Learn more in this episode of Eni's Energy SUPERFACTS series.

Over the past few years, we've seen three major emerging powers take bold action to right what they say are historical wrongs.

First came Crimea. When the Kremlin decided in 2014 that Western powers were working against Russian interests in Ukraine, President Vladimir Putin ordered Russian troops to seize the Crimean Peninsula, which was then part of Ukraine. Moscow claimed that Crimea and its ethnic Russian majority had been part of the Russian Empire for centuries until a shameful deal in 1954 made Crimea part of the Ukrainian Soviet Republic. Americans and Europeans imposed sanctions on Russia. But Ukraine is not part of NATO or the EU, and no further action was taken.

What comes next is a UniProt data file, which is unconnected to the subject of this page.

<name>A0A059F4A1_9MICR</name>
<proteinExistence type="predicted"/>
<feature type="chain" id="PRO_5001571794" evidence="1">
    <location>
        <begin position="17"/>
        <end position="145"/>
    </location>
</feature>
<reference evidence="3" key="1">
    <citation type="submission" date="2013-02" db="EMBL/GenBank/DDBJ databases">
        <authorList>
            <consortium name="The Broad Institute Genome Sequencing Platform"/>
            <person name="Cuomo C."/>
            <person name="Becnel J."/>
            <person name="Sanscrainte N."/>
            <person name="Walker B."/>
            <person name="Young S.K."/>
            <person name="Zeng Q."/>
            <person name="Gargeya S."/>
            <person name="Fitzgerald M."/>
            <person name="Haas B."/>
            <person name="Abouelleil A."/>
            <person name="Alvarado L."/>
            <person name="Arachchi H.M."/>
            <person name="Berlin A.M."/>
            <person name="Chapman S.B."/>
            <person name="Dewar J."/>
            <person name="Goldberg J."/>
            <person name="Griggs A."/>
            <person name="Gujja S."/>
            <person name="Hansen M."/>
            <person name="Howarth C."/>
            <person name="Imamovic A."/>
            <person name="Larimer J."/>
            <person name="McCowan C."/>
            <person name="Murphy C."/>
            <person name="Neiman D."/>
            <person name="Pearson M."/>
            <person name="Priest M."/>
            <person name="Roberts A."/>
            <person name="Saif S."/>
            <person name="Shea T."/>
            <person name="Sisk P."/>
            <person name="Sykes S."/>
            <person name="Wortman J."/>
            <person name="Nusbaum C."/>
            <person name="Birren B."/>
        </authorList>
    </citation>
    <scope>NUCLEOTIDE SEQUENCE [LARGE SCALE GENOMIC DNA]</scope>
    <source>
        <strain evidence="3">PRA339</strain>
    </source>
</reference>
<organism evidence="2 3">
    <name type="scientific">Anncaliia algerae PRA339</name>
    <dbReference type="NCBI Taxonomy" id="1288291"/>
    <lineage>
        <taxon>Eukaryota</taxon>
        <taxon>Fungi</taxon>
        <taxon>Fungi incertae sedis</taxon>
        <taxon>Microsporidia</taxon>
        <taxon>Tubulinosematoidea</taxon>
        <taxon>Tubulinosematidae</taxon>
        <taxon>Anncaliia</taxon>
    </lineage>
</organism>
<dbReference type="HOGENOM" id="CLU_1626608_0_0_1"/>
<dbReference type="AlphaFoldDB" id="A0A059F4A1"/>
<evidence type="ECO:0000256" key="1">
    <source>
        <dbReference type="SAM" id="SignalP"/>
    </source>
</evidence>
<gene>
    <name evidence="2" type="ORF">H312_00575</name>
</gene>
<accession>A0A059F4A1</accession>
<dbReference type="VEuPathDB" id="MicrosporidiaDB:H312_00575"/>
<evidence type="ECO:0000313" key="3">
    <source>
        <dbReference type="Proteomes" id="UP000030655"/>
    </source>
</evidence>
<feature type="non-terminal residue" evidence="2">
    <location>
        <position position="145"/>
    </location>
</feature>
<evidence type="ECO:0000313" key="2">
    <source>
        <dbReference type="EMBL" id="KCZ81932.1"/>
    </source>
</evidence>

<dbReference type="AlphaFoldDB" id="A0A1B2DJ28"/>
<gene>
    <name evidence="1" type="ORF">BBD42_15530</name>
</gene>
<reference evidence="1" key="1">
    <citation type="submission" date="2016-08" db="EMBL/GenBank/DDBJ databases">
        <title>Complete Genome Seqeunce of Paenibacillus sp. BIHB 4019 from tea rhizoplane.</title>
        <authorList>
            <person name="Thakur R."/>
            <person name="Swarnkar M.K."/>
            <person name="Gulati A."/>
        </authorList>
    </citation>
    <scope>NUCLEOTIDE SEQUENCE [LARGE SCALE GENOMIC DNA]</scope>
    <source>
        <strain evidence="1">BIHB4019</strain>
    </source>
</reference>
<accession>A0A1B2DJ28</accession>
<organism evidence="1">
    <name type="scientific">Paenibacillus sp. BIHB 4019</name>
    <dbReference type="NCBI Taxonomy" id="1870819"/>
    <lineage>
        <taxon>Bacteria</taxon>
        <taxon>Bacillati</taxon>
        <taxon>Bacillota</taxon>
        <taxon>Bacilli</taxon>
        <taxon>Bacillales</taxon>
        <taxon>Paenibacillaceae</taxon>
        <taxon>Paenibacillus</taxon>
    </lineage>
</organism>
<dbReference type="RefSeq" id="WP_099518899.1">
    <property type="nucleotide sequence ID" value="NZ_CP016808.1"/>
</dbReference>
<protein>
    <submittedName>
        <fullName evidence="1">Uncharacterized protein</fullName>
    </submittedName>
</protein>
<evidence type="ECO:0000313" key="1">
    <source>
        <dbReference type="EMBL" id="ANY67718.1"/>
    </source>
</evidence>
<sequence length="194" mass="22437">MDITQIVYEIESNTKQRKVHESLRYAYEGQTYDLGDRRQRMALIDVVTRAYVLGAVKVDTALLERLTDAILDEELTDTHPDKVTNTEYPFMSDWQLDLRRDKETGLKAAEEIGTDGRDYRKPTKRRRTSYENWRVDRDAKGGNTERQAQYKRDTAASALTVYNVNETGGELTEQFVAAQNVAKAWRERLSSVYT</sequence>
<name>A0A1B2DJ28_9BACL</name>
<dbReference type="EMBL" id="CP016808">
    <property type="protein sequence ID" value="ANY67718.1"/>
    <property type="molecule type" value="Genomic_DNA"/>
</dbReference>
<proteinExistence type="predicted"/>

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"Neither America first, which is ultimately America alone, nor America the world's policeman," Sen. Chris Coons told Ian Bremmer in describing VP Joe Biden's approach to foreign policy should he win the presidential election in November. In the latest episode of GZERO World with Ian Bremmer, Sen. Coons provides details of how U.S. relationships with foreign governments and multilateral alliances could change in a Biden presidency. He also defended President Obama's track record, saying "I think it is a mischaracterization of the Obama-Biden foreign policy for President Trump to say that we were picking up the tab and fighting the world's wars and that we were disrespected." Coons stated that Biden would work to restore U.S. involvement in alliances like NATO, and shore up global support to pressure China on labor and environmental standards. The exchange is part of a broad conversation with the Senator about COVID response and economic relief, Russian interference in elections, and the 2020 presidential race. The episode begins airing nationally in the U.S. on Friday, July 10. Check local listings.